Addressing the first Atlantic Steel factor, the ALJ determined that because the April 25, meeting took place behind closed doors and was attended only by management and union representatives, there was no disruption in the workplace or interference with management’s ability to manage its employees. This factor weighed in favor of the Act’s protection.
Regarding the second factor, the ALJ determined that the subject matter of the discussion weighed in favor of protection because subcontracting out work relates to the “terms and conditions of employment” – a subject of protected activity.
The ALJ next found that the nature of Robinson’s outburst weighed against protection under the Act. Robinson’s repeated use of “slave vernacular” insinuated that Stevens wanted Robinson to be “subservient or treat him like a slave master.” The ALJ determined that Robinson’s conduct was a personal attack on Stevens and that it negatively impacted other meeting attendees such that Robinson was “unfit at that time to carry out his union duties.”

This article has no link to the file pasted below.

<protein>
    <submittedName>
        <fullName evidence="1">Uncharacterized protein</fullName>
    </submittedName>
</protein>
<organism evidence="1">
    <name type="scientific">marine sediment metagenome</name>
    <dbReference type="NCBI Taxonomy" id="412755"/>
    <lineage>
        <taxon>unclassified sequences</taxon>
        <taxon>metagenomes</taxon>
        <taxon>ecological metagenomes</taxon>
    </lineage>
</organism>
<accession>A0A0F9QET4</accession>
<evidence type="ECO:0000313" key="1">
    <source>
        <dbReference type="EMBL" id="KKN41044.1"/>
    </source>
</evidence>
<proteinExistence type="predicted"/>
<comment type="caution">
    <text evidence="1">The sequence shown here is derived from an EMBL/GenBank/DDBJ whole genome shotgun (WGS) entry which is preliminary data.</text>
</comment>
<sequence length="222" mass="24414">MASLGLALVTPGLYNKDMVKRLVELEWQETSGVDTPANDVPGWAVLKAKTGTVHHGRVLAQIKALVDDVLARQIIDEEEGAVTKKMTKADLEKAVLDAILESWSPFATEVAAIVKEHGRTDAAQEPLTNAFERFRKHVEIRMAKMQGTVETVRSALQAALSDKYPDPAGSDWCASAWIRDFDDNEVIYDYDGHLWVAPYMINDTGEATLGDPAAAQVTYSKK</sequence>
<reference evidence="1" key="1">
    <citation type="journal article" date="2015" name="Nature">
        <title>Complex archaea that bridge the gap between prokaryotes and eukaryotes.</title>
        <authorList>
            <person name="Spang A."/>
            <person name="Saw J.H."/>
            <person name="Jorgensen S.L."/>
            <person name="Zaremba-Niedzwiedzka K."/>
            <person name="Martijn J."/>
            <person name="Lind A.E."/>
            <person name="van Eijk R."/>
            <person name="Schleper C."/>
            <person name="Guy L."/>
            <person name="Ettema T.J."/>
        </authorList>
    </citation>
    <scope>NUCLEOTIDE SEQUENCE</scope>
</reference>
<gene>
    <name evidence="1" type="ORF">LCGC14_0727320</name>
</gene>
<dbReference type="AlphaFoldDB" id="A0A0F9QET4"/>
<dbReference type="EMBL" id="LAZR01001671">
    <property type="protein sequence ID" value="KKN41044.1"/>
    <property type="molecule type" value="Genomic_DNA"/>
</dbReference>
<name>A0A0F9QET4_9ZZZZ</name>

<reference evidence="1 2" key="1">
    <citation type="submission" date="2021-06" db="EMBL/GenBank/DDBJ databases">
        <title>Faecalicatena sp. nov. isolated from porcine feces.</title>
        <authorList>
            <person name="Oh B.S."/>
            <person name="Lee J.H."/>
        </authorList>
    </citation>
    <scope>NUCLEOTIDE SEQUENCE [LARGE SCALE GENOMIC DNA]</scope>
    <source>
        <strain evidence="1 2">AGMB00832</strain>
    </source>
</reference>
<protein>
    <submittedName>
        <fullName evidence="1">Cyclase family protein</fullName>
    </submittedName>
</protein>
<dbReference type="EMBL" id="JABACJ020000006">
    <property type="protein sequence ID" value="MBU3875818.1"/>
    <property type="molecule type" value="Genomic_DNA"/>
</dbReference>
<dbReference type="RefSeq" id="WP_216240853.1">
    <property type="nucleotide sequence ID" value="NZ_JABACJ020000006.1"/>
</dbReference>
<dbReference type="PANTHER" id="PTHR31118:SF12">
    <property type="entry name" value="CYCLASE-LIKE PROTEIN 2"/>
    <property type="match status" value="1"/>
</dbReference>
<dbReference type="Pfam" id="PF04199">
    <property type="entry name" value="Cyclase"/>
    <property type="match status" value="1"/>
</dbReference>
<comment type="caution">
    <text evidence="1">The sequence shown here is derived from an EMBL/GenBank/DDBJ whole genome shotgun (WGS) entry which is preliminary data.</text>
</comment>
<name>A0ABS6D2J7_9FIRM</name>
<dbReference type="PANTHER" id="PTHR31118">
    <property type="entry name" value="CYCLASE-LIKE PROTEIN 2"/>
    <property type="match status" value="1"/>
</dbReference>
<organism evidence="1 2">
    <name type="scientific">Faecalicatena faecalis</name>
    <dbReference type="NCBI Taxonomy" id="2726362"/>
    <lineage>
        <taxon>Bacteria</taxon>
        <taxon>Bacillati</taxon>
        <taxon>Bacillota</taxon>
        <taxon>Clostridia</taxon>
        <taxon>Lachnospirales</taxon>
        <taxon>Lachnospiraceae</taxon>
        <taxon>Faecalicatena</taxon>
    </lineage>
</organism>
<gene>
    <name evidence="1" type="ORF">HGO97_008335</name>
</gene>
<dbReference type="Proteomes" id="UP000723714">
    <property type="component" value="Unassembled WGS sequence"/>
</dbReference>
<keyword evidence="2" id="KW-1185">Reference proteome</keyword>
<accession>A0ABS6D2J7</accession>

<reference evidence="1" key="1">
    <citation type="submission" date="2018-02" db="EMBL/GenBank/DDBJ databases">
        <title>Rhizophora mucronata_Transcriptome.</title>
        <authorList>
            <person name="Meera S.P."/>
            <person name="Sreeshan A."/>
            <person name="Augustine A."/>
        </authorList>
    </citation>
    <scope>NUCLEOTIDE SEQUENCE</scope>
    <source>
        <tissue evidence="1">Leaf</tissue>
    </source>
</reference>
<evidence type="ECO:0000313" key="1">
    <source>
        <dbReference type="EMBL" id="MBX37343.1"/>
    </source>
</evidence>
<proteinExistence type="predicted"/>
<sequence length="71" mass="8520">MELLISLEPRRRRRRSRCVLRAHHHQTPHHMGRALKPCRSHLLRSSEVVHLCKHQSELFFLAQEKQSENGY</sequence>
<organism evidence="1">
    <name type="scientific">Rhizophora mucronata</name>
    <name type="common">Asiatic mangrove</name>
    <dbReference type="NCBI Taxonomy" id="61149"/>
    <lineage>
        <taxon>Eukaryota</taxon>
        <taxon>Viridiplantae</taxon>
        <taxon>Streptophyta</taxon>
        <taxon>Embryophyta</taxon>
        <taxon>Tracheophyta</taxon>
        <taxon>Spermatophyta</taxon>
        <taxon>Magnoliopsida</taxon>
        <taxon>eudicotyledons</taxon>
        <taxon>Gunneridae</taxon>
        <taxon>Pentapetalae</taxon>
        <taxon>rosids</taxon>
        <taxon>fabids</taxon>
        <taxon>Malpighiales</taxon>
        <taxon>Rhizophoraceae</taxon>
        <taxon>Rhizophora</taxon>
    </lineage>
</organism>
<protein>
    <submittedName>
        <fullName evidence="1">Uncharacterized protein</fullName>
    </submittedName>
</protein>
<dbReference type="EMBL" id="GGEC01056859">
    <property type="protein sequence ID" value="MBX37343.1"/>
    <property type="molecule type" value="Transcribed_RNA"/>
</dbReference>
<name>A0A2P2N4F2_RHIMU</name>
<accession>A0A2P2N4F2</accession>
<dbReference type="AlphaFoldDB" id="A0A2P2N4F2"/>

The ALJ also found that Robinson’s conduct was not provoked by an unfair labor practice. This finding was based on the ALJ’s determination that there was no evidence that supported a finding that management had engaged in an unfair labor practice when Robinson was asked to narrow his request for information concerning the paint shop’s costs.
After weighing all four factors, the ALJ held that General Motors did not violate the Act when it disciplined Robinson for the April 25, meeting because Robinson’s conduct resulted in the loss of protection.
Oct. 6, 2017, Incident